18. The aircraft according to claim 10, wherein the inceptor control system includes at least one sensor configured to monitor movement of the control stick about the first axis.

19. The aircraft according to claim 10, wherein the movement of the inceptor may be controlled remotely from a remote pilot station.

Description:

BACKGROUND OF THE INVENTION

This invention relates generally to aircrafts, and more particularly, to an apparatus for controlling an aircraft.

When in flight, an aircraft may be oriented about a plurality of axes. The aircraft's orientations may also be referred to as attitudes including pitch, roll and, yaw. In both fixed wing and rotary wing aircrafts, it is common for the pilot to use a variety of positionable controls, such as sticks, levers, wheels, and pedals to position the control surfaces of the aircraft, and thereby control the aircraft attitude, altitude, speed and the like. In the simplest of systems, the controls are connected by cables to the control surfaces, for example cables may connect control pedals to the rudder of a fixed wing aircraft. In more complicated systems, the controls may have mechanical connections which are boosted by hydraulic servos, or the like.

As aircraft systems become more complex, the useful space in the cockpit which is accessible to the pilots becomes more nearly filled with instruments, switches, etc. A portion of conventional control systems is positioned adjacent the pilot's seat such that the control system is an obstacle when accessing or egressing the seat quickly, such as in emergency situations for example. Not only does this positioning create a visual blockage, but it also limits the size of the person that may access the seat.

BRIEF DESCRIPTION OF THE INVENTION

According to one embodiment of the invention, an inceptor is provided including a control stick mounted to a seat. The control stick is movable about at least a first axis. A fly-by-wire inceptor control system is arranged at least partially within the seat. The inceptor control system is configured to provide input signals indicative of movement of the control stick to a flight control system.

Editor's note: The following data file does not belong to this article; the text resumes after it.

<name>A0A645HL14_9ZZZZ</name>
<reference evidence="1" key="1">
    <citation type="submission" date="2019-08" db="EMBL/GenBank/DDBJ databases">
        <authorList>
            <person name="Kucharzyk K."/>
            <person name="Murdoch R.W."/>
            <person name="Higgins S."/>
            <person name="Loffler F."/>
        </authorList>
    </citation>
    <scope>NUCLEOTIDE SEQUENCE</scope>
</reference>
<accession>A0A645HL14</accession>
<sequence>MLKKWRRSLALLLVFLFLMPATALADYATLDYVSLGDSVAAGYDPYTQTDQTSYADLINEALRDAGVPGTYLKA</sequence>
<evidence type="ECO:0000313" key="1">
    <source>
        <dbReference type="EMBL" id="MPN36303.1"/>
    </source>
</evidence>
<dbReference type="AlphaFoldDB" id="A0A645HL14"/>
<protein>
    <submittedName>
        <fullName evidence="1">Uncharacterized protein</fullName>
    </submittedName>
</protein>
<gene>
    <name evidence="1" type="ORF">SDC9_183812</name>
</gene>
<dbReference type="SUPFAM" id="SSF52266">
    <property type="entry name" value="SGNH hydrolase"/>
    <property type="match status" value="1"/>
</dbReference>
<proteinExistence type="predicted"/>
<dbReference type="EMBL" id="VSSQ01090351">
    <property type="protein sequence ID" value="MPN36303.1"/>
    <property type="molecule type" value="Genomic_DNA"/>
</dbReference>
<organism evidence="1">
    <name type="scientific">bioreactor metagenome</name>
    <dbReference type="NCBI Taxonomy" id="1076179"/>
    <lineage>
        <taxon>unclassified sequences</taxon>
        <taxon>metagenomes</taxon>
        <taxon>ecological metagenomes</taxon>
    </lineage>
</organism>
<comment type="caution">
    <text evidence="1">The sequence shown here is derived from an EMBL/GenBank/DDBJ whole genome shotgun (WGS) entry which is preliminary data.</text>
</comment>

According to another embodiment of the invention, an aircraft is provided including at least one control surface for adjusting an orientation of the aircraft. A cockpit of the aircraft includes a seat and a control stick is mounted to the seat. The control stick is movable about at least a first axis. A fly-by-wire inceptor control system is arranged at least partially within the seat. The inceptor control system is configured to provide input signals indicative of movement of the control stick to a flight control system to move the at least one control surface.

BRIEF DESCRIPTION OF THE DRAWINGS

The subject matter, which is regarded as the invention, is particularly pointed out and distinctly claimed in the claims at the conclusion of the specification. The foregoing and other features, and advantages of the invention are apparent from the following detailed description taken in conjunction with the accompanying drawings in which:

FIG. 1 is a perspective view of an exemplary rotary wing aircraft;

FIG. 2 is a side view of a seat having an inceptor according to an embodiment of the invention;

FIG. 3 is a side view of an inceptor control system according to an embodiment of the invention;

FIG. 4 is a side view of a seat having an inceptor according to an embodiment of the invention;

FIG. 5 is a side view of a seat having an inceptor according to an embodiment of the invention;

FIG. 6 is a side view of a seat having an inceptor according to an embodiment of the invention;

FIG. 7 is a schematic diagram of a flight control system according to an embodiment of the invention;

FIG. 8 is a schematic diagram of a flight control system according to an embodiment of the invention;

FIG. 9 is a schematic diagram of a flight control system according to an embodiment of the invention; and

FIG. 10 is a schematic diagram of a flight control system according to an embodiment of the invention.

The detailed description explains embodiments of the invention, together with advantages and features, by way of example with reference to the drawings.

DETAILED DESCRIPTION OF THE INVENTION

FIG. 1 schematically illustrates an exemplary vertical take-off and landing (VTOL) rotary wing aircraft 10. The rotary wing aircraft 10 in the disclosed, non-limiting embodiment includes a main rotor system 12 supported by an airframe 14 having an extended tail 16 which includes an anti-torque system 18, such as a tail rotor system for example. The main rotor system 12 is driven about an axis of rotation A through a main rotor gearbox (not shown) by one or more engines E. The main rotor system 12 includes a plurality of blades 30 connected to a rotor hub 20. The main rotor gearbox may be interposed between the one or more engines E, the main rotor system 12 and the anti-torque system 18. The main rotor gearbox is mechanically connected to the main rotor system 12 and to the anti-torque system 18 so that the main rotor system 12 and the anti-torque system 18 may both be driven by the main rotor gearbox. Although a particular rotary wing aircraft configuration is illustrated and described in the disclosed embodiment, other configurations and/or vehicles such as high speed compound rotary wing aircrafts, dual contra-rotating, coaxial rotor system aircrafts, turbo prop aircrafts, tilt rotor or tilt wing aircrafts, and remote pilot stations for remotely controlled aircraft are within the scope of the present invention.